When I finished lunch, the hippos and the crocs were still staring at my last-known address. I thought: What would my old traveling buddy, Harold Stephens, do in this situation? And the answer was obvious: take a nap in the afternoon sun under the cloudless Botswanan winter sky. I was pretty sure the hippos would not waddle a hundred yards from their pool to hunt me down; the crocs couldn't see me and should be sufficiently satiated from the impala, kudu, lechwe, and wildebeest that came to the pond for a drink that they wouldn't be hungry for a human hors d'oeuvre; and I knew that a Cape buffalo would not attack a dead person, a category I optimistically expanded to include a sleeping one. I also remembered reading—or did I?—that the buffalo had difficulty using its horns to kill creatures that lay flat on the ground. So maybe I'd be safe if I took a nap.
I awoke with a start about 30 minutes later after remembering another germane speck of buffalo arcana: If the Cape can't gore its grounded victim with its horns it will simply stomp him to death with his hooves. End of nap.
I peeped through the waist-high brown grass and was relieved to find the hippo family frolicking in the pond with no lingering interest in me, the crocs dozing on their crowded solarium, and no more buffalo in sight. I crept for the mokoro and home base, having suffered nothing more serious from this little outing than some dung-scented fingers.
Since you've just met me, and may be skeptical about this tale, and others to come, or wonder if I'm exaggerating, let me hasten to assure you that, given my extensive experience enhancing "true adventure" stories when I edited the magazines Argosy, blue, and Modern Man, if I'd decided to fabricate the story, it would have been much more exciting. Like this:
The Cape buffalo snorted and charged directly at me. I ran to one of the few trees in the delta and clambered up just in time, his scalpel-sharp horn missing my leg by an inch. The beast relentlessly hammered the slender tree until it toppled, propelling me into the pond, where I bobbed up to see four crocs torpedoing right at me. I dove under the nearest one and swam onto his scaly back. I dug my fingers into his eye sockets and held on, steering him toward shore. The male hippo began to bear down on me, his deadly jaws wide open, capable of bisecting my body with one bite. On the shore, a pride of lions had gathered to be in on the kill. As my fate seemed sealed, a bull elephant lumbered into the pond for a drink. I seized his trunk and was hoisted to safety.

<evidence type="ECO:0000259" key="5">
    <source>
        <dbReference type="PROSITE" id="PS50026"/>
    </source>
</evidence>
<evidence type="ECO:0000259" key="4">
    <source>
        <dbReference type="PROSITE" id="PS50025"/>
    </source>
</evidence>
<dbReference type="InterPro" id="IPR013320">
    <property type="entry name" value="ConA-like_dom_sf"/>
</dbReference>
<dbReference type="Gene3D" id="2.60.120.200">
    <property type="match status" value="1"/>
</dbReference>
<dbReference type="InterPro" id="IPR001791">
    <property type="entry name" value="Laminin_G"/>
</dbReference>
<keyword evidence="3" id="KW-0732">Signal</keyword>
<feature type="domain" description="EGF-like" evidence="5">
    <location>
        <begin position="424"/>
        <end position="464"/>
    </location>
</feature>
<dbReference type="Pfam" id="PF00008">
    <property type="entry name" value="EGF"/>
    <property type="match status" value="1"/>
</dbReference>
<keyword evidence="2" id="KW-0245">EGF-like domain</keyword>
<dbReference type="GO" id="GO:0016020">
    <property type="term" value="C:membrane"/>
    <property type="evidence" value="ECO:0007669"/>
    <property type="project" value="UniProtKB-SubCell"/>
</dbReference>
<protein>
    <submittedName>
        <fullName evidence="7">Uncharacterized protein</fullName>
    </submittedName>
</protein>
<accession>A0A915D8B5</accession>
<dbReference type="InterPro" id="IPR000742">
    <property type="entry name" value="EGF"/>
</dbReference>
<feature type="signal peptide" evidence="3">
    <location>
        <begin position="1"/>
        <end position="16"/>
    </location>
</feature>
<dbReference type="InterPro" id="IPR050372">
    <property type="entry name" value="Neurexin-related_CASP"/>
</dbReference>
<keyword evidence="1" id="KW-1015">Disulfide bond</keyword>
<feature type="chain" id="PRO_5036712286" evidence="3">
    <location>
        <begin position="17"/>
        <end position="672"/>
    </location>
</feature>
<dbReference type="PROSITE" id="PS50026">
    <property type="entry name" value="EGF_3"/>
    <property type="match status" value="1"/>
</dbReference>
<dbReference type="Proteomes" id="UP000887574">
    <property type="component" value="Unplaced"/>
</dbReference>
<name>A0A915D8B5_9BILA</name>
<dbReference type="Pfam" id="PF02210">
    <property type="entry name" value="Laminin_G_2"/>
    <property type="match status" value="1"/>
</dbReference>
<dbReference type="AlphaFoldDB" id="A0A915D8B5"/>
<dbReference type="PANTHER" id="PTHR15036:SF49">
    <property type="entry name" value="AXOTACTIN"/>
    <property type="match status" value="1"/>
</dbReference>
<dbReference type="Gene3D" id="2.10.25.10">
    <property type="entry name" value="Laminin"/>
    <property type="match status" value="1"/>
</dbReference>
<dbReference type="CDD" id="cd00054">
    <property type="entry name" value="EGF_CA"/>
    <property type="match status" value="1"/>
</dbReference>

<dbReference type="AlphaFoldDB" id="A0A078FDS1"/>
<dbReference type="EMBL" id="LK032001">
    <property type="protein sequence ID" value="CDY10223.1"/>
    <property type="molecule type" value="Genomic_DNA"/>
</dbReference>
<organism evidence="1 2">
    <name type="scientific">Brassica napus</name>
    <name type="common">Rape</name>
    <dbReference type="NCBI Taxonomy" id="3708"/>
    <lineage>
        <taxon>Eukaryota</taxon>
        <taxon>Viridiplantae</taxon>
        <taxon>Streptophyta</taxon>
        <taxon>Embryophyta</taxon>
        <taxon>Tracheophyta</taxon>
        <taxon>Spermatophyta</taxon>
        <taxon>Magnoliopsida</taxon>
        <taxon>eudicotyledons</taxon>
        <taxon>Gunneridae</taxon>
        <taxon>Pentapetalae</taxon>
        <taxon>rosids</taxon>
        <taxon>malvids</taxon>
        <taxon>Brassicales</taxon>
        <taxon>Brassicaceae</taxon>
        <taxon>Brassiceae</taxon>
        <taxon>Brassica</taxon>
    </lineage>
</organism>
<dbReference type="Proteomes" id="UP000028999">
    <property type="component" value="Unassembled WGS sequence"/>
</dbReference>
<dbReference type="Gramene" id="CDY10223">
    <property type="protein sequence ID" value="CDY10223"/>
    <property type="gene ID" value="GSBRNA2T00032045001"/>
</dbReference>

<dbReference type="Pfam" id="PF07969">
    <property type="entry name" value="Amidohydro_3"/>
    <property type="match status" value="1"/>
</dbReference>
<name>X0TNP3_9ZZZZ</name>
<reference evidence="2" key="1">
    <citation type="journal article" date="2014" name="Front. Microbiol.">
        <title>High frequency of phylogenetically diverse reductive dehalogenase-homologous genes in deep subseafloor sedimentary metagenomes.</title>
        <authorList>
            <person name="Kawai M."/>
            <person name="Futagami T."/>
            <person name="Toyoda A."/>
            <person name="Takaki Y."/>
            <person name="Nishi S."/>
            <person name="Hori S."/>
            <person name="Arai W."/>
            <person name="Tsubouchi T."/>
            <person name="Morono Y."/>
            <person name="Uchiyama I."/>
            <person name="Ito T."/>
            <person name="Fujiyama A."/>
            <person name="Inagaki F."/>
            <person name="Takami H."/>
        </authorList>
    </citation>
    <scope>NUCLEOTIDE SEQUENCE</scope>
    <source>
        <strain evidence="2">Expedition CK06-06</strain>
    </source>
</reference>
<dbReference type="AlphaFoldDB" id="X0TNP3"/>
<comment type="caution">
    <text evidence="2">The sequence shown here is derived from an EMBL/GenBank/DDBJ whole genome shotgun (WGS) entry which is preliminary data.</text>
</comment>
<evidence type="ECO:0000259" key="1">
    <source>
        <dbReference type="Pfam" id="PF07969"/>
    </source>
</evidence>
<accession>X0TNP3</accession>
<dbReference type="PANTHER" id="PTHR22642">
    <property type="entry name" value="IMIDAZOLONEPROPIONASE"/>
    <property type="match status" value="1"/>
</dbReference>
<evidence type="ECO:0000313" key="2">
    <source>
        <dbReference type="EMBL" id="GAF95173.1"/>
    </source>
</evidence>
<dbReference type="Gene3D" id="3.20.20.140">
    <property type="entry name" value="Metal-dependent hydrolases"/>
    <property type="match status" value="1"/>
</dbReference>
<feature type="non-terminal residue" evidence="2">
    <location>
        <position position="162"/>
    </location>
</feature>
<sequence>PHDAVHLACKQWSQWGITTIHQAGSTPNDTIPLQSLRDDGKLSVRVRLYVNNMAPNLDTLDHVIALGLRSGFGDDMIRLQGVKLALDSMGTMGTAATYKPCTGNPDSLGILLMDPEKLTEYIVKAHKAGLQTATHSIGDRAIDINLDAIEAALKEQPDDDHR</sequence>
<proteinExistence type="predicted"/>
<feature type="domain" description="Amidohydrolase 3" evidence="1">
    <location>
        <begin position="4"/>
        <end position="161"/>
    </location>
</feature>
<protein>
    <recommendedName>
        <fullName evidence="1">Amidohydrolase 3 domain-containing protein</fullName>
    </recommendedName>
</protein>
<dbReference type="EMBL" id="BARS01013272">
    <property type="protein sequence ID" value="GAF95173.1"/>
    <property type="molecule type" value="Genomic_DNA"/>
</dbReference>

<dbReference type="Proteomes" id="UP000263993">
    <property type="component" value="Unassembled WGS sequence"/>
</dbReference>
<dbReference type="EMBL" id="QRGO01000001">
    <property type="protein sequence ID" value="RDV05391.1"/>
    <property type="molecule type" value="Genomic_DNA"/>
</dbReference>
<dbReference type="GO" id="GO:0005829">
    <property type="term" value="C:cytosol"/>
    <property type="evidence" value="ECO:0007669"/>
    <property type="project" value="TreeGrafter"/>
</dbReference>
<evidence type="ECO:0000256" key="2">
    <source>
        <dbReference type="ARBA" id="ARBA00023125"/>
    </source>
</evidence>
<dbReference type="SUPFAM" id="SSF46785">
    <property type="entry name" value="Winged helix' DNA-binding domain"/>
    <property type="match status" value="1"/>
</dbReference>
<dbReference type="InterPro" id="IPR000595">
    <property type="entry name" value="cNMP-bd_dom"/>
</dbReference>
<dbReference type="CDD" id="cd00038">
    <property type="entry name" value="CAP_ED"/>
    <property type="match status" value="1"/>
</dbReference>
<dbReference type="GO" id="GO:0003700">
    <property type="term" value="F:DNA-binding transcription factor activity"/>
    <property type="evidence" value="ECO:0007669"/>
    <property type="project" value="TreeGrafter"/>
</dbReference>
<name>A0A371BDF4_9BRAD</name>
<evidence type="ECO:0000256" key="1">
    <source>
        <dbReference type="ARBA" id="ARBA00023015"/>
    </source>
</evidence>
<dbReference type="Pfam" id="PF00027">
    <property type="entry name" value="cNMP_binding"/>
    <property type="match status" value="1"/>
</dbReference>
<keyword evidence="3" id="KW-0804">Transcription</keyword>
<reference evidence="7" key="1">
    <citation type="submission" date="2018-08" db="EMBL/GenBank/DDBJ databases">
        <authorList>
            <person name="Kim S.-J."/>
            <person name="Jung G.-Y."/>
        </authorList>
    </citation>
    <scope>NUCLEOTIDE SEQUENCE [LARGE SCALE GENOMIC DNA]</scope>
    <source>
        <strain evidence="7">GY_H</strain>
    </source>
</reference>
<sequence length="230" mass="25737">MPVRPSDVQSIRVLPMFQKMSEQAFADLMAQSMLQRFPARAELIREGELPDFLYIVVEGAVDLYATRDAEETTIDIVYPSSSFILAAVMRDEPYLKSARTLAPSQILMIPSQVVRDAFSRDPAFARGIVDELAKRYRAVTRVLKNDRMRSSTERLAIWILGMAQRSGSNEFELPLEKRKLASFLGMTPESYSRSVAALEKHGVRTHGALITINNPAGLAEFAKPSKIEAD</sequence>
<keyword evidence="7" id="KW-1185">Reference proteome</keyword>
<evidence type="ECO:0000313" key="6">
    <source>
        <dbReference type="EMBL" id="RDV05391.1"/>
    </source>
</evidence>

I was later assured by two Botswanan game wardens that I was safer with 15 Cape buffalo staring at me than just one. They explained that since a Cape will almost always charge when it feels threatened, there's less likelihood of one member of a grazing herd charging, because they each feel secure when chowing down with their buddies. The warden insisted that the real danger comes from encountering a solitary buck who, lacking the comfort and safety he feels in a gang, will charge to protect himself.
That assurance may be all well and good in theory, but since it would only take one angry iconoclast to wreck my day, and the risk of there being such a one among a mob of 15 is higher, I'd still prefer to be confronted with just one. Or, better yet, none.
At this point you might well be wondering: What's a guy like you doing in a place like this?
So let me take it from the top ...CHAPTER 2
A Late Start
It all began with Jack Kerouac's On the Road. I devoured it in one long day at the end of the 1959 winter semester at the University of Chicago, where I was the graduate fellow in international relations. Early the next morning I blasted out of academia and those gloomy Gothic towers and hit the asphalt, joyfully thumbing my way south and west on old Route 66, the Mother Road, through Towanda, Tulsa, Tucumcari, Gallup, Kingman, and across the Mojave Desert to the City of the Angels, then up the breathtaking coast road to bond with the Beats in San Francisco, yearning for more travel.
Three years later, already 25, I finally made it to my first foreign country, although it wasn't that foreign: It was only Canada.
My parents traveled little, never venturing farther from Brooklyn than Boston (once every four years to visit my father's siblings) because we were poor (my mother a secretary, my father a waiter in a succession of near-bankrupt kosher delicatessens where he never earned more than 70 dollars in a week) and because they found no delight in traveling. When they were quite young, they had each separately made the long and arduous train journey from their impoverished, pogrom-plagued villages in the hostile heart of Byelorussia to the teeming ports of western Europe, where they were jammed into the steerage compartments of dirty, overcrowded ships for a storm-tossed twelve-day crossing to the fateful examination at Ellis Island. That was, for them, enough traveling to last a lifetime. All my father ever wanted after that was "a roof that doesn't leak, enough food on the table, and a warm bed—with your mother in it." Their unwillingness to travel made me all the more eager for it.
I was at Fort Drum, near Watertown, New York, a sergeant in the Army Reserve on summer tour of duty, training my squad on the 155mm atomic cannon, a mean machine capable of hurling a nuclear shell more than 22 miles—about the distance to the Canadian border, although we never aimed it that way. At the end of our two weeks of live-fire exercises (without nuclear warheads), six of us crammed into the corporal's old car and headed across the St. Lawrence River for the nearest big city, which was Ottawa—Canada's capital—a neat, staid, pleasant, government town.
Canada looked to me a lot like the U.S., just a bit cleaner and quieter, with clearer skies and greener grass, and populated then only with white folks, all of whom walked slower, talked slower, and were more friendly and courteous than the Noo Yawkers among whom I grew up, but little likely to inspire anyone to imagine that foreign travel could be a fabulous joyride.
My next foreign foray came a year later, when I was picture-story editor of Argosy. A movie producer junketed me to Madrid, at whose outskirts he'd erected a cardboard-and-plaster full-size replica of ancient Rome to film Fall of the Roman Empire.